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Postgame Pontifications: Handwalla Bwana could be key to how Sounders manage without stars

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Sounders midfielder looks capable of stepping up his game.

Max Aquino/Sounder at Heart

SEATTLE — Over the next six weeks or so, there might not be a more important player on the Seattle Sounders than Handwalla Bwana.

The second-year midfielder has started just three games and played fewer than 300 minutes up to this point, but he’s poised to get a lot more playing time as the Sounders’ roster will be stretched to its absolute limit. As many as 12 players will likely miss at least a couple games due to international duty during the upcoming international period, and the Sounders could be missing as many as 11 of them at one time. Those absences will be in addition to any injured players, which will invariably leave the Sounders with a short bench on gamedays.

Bwana, luckily, will be one player who should be around and provided a reminder of what he’s capable of when he scored the game-winner in Wednesday’s match with Orlando City.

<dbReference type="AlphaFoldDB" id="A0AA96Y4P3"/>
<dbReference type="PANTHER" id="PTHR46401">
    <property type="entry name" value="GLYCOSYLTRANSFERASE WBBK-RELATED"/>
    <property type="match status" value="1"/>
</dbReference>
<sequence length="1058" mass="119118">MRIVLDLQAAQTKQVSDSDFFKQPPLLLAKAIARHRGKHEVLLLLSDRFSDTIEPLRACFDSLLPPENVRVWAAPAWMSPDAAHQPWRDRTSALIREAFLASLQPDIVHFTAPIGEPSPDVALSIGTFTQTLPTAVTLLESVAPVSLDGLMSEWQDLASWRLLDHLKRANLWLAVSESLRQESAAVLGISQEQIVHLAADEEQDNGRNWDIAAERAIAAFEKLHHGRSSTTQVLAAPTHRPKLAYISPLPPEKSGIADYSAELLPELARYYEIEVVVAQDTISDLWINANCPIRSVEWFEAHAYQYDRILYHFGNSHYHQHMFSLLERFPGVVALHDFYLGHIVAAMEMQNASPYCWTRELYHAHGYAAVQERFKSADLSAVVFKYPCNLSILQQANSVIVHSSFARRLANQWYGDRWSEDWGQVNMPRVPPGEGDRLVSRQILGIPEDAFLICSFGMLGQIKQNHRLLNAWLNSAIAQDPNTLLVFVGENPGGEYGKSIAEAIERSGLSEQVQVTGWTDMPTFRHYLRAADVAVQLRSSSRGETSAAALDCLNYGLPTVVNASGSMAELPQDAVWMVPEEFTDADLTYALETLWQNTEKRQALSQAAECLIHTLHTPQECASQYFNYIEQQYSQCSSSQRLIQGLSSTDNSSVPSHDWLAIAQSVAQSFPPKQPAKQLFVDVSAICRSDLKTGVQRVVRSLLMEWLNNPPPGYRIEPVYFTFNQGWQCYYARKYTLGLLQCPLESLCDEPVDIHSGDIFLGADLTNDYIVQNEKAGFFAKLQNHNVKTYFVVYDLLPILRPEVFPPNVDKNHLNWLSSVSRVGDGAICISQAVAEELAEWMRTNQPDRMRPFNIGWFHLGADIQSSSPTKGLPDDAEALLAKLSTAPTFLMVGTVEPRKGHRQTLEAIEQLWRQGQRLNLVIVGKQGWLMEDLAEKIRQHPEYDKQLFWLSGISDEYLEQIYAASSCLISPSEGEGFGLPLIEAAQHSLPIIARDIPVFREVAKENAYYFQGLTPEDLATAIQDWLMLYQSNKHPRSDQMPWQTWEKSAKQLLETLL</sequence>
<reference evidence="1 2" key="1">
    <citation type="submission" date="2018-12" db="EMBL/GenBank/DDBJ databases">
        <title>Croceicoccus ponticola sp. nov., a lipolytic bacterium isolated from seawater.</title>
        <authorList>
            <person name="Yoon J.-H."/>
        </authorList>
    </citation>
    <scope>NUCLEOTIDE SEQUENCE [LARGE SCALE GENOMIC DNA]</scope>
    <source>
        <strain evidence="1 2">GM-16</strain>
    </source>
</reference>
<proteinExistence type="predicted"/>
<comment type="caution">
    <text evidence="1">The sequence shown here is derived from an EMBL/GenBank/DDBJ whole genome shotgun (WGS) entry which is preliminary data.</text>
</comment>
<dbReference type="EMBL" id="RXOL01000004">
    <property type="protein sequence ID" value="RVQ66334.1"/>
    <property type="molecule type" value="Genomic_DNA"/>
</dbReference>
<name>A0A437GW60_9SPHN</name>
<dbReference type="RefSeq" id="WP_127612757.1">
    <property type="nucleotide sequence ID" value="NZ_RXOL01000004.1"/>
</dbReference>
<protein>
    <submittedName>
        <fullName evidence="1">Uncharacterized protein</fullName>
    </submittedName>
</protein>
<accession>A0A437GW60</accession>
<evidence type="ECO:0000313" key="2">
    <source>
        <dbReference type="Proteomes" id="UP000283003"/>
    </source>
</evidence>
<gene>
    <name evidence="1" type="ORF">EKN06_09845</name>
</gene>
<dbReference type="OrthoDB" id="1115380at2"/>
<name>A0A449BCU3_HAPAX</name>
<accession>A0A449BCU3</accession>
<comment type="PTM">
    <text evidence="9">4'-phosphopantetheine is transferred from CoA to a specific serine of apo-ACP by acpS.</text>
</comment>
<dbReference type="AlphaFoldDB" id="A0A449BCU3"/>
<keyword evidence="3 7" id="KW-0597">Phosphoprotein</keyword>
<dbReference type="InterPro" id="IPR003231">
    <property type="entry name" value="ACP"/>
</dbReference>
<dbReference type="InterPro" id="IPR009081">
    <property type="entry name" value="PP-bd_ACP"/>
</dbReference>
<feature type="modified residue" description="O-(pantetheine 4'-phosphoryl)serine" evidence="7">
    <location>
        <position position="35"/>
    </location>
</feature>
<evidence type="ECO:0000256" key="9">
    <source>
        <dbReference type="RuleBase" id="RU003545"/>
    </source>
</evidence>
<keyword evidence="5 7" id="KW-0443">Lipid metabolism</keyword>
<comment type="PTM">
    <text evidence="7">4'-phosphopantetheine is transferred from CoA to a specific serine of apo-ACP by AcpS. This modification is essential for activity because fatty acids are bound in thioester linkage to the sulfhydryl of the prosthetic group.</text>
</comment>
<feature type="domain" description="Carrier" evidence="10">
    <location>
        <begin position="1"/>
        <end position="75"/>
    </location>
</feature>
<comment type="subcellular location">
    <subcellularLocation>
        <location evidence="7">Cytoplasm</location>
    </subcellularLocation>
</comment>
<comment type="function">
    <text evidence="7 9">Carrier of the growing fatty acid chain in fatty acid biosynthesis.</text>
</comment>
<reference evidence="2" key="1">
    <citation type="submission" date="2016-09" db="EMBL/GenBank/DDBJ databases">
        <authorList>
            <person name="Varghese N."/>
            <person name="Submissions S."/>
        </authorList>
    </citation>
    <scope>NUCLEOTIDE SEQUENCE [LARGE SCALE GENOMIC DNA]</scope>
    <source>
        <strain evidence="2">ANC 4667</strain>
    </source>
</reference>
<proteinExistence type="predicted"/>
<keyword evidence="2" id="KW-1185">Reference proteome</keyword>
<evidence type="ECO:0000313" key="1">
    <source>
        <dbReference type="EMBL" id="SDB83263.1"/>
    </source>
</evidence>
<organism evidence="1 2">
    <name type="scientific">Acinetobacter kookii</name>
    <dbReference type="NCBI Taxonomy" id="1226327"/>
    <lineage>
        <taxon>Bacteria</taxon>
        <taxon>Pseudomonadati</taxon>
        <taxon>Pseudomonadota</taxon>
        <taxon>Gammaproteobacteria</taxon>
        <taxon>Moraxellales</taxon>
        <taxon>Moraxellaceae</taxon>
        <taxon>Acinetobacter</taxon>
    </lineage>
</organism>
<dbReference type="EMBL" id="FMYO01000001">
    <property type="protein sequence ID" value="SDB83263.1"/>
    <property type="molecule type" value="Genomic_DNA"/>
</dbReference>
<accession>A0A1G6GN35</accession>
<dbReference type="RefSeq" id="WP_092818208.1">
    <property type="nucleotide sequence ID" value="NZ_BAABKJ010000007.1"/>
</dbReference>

Replacing an injured Jordan Morris in the 53rd minute, Bwana almost immediately started doing what he does best: beat opponents on the dribble. Within four minutes of entering he’d already had two successful dribbles and attempted three.

It was in the 68th minute when he had his star turn, running onto a Nicolás Lodeiro cross and scoring it off his shin. Bwana celebrating by pulling off what is best classified as an “Oba-flip” and then doing a prayer celebration alongside fellow muslim Nouhou.

Bwana noted that both he and Nouhou are observing the holy month of Ramadan, meaning they fast 18 hours a day. The celebration was in honor of the holiday.

“We have to show the people that we’re proud of where we come from and proud to be muslims,” Bwana said, adding that trainers have devised a diet for him and Nouhou that allows them to load up on the sidelines as soon as the sun goes down.

The flip, though, proved to be a bit more controversial. Head coach Brian Schmetzer said he was so focused on the referee who was reviewing whether or not Lodeiro had handled the ball in the buildup that he actually hadn’t noticed Bwana’s celebration.